Why real estate/property outperformance is a complete lie.

Please contact me at adamfayed@iamgltd.com if you have any questions about this article or questions in general.

 

Ask the average investor a question. Which asset has performed best in the last decades and historically.  Most would say property.  It simply isn’t true.

The only way you can beat the markets with housing is by going down the leveraged buy-to-let route but that is highly risky.  If interest rates rise or tenants don’t pay, a buy-to-let landlord may become bankrupt.  

This evidence would surprise a lot of people.  Ask the typical person in the UK, US or Canada which investment has performed best, and most people would say property.  The evidence suggests otherwise.  

Let’s look at UK house prices.  According to the Land Registry in the UK (http://landregistry.data.gov.uk/) the average property was 55,000 Sterling in 1995, and is now at 225,000 Sterling in 2018, representing a 309% increase.  Even if we don’t factor in the costs of up-keeping the house, which can be huge, the returns are poor compared to markets.  In early 1995, the Dow Jones was sitting at $3,900, and was sitting at $26,616 in 2018, representing a rise of more than 6.5X.  

Once you factor in the lower costs of a stock portfolio and the costs of up keeping a house, which can be substantial if it is a new kitchen or something else which is a big cost, the difference in returns are even bigger.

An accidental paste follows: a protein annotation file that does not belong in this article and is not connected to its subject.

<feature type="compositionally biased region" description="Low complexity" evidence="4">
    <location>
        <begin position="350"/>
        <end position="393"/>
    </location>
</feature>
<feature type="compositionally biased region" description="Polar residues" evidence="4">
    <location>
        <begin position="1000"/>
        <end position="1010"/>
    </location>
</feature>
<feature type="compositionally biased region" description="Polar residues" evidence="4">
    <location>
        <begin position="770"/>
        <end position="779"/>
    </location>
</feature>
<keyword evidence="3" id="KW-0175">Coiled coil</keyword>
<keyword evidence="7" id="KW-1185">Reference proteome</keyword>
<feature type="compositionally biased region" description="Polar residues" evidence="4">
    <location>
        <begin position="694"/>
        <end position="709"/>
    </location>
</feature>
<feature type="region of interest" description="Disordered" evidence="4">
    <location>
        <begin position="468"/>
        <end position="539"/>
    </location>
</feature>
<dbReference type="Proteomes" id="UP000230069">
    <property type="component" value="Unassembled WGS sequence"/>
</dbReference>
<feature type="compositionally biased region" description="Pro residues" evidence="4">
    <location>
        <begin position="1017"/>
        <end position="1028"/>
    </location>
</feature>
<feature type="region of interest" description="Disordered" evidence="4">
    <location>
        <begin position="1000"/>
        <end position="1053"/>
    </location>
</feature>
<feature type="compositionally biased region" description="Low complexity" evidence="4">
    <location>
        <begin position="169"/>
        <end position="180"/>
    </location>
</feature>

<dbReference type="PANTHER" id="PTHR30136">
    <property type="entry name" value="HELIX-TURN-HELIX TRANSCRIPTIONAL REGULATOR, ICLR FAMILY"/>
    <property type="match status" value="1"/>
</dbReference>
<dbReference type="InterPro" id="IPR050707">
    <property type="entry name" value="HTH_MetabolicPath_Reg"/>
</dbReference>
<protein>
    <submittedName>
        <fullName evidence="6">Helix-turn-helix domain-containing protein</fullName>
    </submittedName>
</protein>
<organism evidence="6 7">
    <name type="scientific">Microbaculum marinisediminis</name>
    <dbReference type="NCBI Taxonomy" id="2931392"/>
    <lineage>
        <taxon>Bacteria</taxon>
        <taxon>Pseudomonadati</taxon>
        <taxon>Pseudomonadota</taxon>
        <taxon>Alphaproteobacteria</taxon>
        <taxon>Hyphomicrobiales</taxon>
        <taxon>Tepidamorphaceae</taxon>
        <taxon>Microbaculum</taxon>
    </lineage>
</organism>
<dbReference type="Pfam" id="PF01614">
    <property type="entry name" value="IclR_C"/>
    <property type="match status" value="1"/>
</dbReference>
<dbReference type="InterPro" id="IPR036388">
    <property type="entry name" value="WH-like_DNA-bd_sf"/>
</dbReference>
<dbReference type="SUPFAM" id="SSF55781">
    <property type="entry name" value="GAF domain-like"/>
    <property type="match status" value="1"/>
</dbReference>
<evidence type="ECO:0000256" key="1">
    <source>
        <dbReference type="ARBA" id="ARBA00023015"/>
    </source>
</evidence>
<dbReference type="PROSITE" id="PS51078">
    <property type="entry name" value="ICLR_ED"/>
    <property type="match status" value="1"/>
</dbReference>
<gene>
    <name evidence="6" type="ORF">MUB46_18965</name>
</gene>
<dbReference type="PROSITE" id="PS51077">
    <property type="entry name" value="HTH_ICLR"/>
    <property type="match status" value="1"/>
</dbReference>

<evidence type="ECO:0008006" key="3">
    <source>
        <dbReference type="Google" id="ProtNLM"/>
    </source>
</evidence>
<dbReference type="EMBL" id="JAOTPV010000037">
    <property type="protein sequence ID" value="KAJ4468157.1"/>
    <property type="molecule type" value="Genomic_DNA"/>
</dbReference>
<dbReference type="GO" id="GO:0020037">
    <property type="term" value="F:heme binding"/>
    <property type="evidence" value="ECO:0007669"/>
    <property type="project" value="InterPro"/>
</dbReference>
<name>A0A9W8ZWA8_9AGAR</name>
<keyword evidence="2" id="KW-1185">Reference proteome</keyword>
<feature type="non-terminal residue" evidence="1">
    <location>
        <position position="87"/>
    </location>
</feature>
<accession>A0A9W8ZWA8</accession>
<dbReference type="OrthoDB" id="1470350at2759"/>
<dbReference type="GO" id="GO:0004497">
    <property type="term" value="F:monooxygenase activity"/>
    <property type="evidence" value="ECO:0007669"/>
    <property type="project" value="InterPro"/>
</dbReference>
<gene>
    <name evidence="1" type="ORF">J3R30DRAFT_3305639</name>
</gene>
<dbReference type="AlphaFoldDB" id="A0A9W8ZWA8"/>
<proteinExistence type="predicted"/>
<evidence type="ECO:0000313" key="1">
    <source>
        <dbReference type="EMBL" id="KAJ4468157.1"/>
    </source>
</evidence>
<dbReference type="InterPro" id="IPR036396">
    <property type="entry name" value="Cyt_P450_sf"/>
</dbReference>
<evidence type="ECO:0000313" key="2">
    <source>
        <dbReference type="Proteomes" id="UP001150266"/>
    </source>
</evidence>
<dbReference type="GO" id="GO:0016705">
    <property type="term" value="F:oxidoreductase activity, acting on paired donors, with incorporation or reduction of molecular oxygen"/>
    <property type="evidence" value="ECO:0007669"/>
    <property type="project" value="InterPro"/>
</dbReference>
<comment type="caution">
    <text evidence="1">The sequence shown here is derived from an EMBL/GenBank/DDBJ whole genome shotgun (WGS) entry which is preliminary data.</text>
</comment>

It isn’t just US markets either. The German Dax was 2,100 in 1995, and almost hit 13,000 in 2018.  The UK FTSE 100 hasn’t performed as well as US or German markets or the FTSE250.  It was sitting at 2,900 in 1995, and was at 7,800 in 2018. 

How about `hot` property markets such as London or some markets in Canada? What we can see is the same pattern.  There are some years they outperform markets, and they have certainly performed better compared to housing in smaller cities, but they haven’t outperformed markets overall, once costs are accountant for.  

As the figures below show, even the super hot London market has slightly underperformed the US markets in common currency.  Once costs such as Stamp Duty (the UK tax for buying a house) and paying for repairs is taken into account, the US Index has outperformed London Housing.  

Type of Asset

1995

                 January 2018 Percentage Change not adjusting for costs of real estate
London House Price

107,590

739,297

+587% Sterling Profit
US Dow Jones Index                              $3,900                            $26,616 +582% USD Profit.  Over 600% Sterling profit.

That isn’t to say that housing can’t beat the markets over a 5, 10 or even 15 year period. The US is a prime example of this. In America, real estate prices increased by 56% between 1999 and 2004, whereas the S&P produced -6%. Over a 25 year period though, from the start of 1980 until 2004, home prices increased by 247% excluding the aforementioned costs, whereas the S&P increased by more than 1000%.  Even in the ten largest US cities, housing underperformed.  Since 2004, the housing crisis of 2007-2008 and subsequent strong equity market performance, the gap has widened

Canada has been one of the hottest property markets in the world.  If you ask the average Canadian or overseas investor, they would assume it had outperformed stock markets.  If we look at the prices of Canadian real estate from 1994 until 2016, we get the following results:

Asset class Price 1994 Price 2016 Percentage gain